So I'm seeing two major options for the general election, depending largely on what happens on the Republican side. If the R nominee is someone from the frothing and/or bloodthirsty wing of the party, (e.g. Carson or Trump) then Clinton can stay fairly far to the right herself and take a comfortable victory, since while that wing is noisy, it tends to scare a lot of Republicans, as well. If the Republicans nominate someone more moderate (e.g. Bush or Fiorina), Clinton will probably take Sanders' success more to heart and tack further left in order to energize her base, which is going to be a perpetual problem for any Republican moderate to do. (As McCain discovered in 2012, when he tried to do it with Palin and nearly set himself on fire)

So a Clinton/{Bush, Fiorina} election will probably involve a more left-wing Clinton against a Republican centrist trying to energize the base without scaring the hell out of their own center (an increasingly tricky proposition), while a Clinton/{Carson, Trump} election would be a walk-off for Clinton. My money is on the former.


Maybe we need a better choice. I've seen three very promising insurgent campaigns so far:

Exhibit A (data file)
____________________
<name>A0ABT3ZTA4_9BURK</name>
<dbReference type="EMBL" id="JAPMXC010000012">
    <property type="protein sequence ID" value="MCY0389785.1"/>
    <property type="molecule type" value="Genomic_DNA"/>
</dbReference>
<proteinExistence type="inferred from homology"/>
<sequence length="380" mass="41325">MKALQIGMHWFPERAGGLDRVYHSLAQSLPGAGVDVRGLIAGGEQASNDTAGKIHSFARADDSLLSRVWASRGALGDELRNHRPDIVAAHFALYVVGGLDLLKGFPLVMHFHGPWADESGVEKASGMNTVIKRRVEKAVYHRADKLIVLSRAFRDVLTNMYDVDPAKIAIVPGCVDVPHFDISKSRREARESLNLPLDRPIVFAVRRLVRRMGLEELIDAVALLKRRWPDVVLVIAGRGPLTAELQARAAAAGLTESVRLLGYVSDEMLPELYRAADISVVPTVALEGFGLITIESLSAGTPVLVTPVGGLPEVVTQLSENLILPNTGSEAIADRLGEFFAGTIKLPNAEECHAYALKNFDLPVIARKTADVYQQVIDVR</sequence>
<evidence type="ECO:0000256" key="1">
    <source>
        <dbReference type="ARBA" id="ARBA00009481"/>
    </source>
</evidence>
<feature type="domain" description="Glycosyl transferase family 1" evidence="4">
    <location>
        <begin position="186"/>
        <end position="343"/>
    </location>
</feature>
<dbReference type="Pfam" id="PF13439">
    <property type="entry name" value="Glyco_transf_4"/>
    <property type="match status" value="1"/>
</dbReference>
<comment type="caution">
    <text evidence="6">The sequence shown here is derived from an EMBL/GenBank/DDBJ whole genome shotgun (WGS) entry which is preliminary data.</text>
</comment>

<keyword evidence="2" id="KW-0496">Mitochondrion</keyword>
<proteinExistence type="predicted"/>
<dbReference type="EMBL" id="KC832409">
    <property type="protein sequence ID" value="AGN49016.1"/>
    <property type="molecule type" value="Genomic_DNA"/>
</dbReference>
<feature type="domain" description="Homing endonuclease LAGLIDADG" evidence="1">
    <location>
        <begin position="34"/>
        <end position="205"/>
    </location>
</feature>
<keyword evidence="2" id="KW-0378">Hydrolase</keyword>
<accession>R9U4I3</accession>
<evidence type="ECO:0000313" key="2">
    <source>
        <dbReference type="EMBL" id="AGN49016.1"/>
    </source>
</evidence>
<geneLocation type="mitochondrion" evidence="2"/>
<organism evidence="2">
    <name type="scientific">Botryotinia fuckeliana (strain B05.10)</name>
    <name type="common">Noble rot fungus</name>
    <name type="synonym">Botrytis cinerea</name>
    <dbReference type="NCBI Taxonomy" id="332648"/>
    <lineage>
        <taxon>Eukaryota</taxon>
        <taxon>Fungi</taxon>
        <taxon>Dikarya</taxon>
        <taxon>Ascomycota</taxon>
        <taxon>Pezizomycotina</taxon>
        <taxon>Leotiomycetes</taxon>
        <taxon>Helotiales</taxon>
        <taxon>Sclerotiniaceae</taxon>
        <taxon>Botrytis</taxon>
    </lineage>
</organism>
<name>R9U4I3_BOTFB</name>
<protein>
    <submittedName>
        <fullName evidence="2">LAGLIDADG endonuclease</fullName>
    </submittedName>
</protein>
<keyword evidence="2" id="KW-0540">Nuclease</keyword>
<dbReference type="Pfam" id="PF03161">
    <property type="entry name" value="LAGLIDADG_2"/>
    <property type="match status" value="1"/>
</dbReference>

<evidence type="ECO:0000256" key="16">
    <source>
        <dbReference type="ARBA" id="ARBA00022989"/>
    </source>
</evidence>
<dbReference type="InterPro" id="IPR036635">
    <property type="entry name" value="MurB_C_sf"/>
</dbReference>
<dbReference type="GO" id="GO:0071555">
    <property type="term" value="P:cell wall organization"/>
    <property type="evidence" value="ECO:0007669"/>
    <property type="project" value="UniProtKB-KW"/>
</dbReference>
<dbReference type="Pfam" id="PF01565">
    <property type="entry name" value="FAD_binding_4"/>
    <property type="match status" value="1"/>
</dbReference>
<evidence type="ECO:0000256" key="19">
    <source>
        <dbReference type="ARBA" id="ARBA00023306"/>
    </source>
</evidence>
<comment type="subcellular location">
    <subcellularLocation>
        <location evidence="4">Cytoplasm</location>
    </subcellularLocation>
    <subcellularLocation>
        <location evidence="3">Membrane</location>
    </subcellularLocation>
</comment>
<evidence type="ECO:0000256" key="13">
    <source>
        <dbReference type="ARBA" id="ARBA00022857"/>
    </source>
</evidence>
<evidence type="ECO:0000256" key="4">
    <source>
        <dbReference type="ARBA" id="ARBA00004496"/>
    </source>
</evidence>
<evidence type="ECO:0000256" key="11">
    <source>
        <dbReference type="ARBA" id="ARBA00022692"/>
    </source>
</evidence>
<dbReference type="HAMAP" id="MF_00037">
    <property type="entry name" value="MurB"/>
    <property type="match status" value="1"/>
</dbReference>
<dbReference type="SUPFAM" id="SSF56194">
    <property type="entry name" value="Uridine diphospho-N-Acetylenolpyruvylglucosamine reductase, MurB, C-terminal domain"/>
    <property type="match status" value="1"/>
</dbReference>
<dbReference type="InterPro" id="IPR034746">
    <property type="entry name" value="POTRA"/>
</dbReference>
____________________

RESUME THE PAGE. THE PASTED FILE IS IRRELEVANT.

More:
Cthulhu 2016: When you're tired of choosing the lesser of two evils.

Guy Fawkes: The only man ever to enter Parliament with honest intentions.

Strange Women Lying in Ponds Distributing Swords: I've seen worse methods of choosing a leader.

Comments

  1. True, but at least the Dems aren't A. denying climate science B. Trying to
    take away healthcare C. Reverse marriage equality and D. legislate women's
    wombs.

    ReplyDelete
  2. Also very true, Sephi PiderWitch, and a very good thing, too.

    Personally, I find any public platform rehearsal - no matter of what political persuasion - masquerading as a debate rather offensive. Naturally around any election that has significant impact on society in my home (Australia), I tend to get pretty grumpy with just about every party. There are a few that don't - but most of them get me grumpy about the material of the platform.

    All of that aside, the very alternative options are good for a laugh. Especially the way they are polling!

    ReplyDelete
  3. True, very very true.  I'd be laughing too if I didn't know how many people will vote for them.  Politicians by nature are rather vile creatures, but they seem to be redefining vile.  I actually prefer listening to IQ2 debates.  I can at least learn from those.

    ReplyDelete
  4. One of the tiny rays of light over here is a gentleman by the name of Scott Ludlam, a senator for The Greens. A great speaker, practices what he preaches, and preaches for a vastly better world. And does not bow to the party line if it conflicts with his beliefs. Not that that happens very often with The Greens.

    One of only a very few politicians I have a lot of respect for.

    ReplyDelete
  5. Oh, I am sure they exist everywhere.  They just don't seem to be electable because people vote for drama.  *sigh*

    ReplyDelete
  6. Though, as much as our Democratic debate had a lot of "politics", I was impressed with the lack of mudslinging.

    ReplyDelete
  7. That is a rare thing! Treasure it!

    ReplyDelete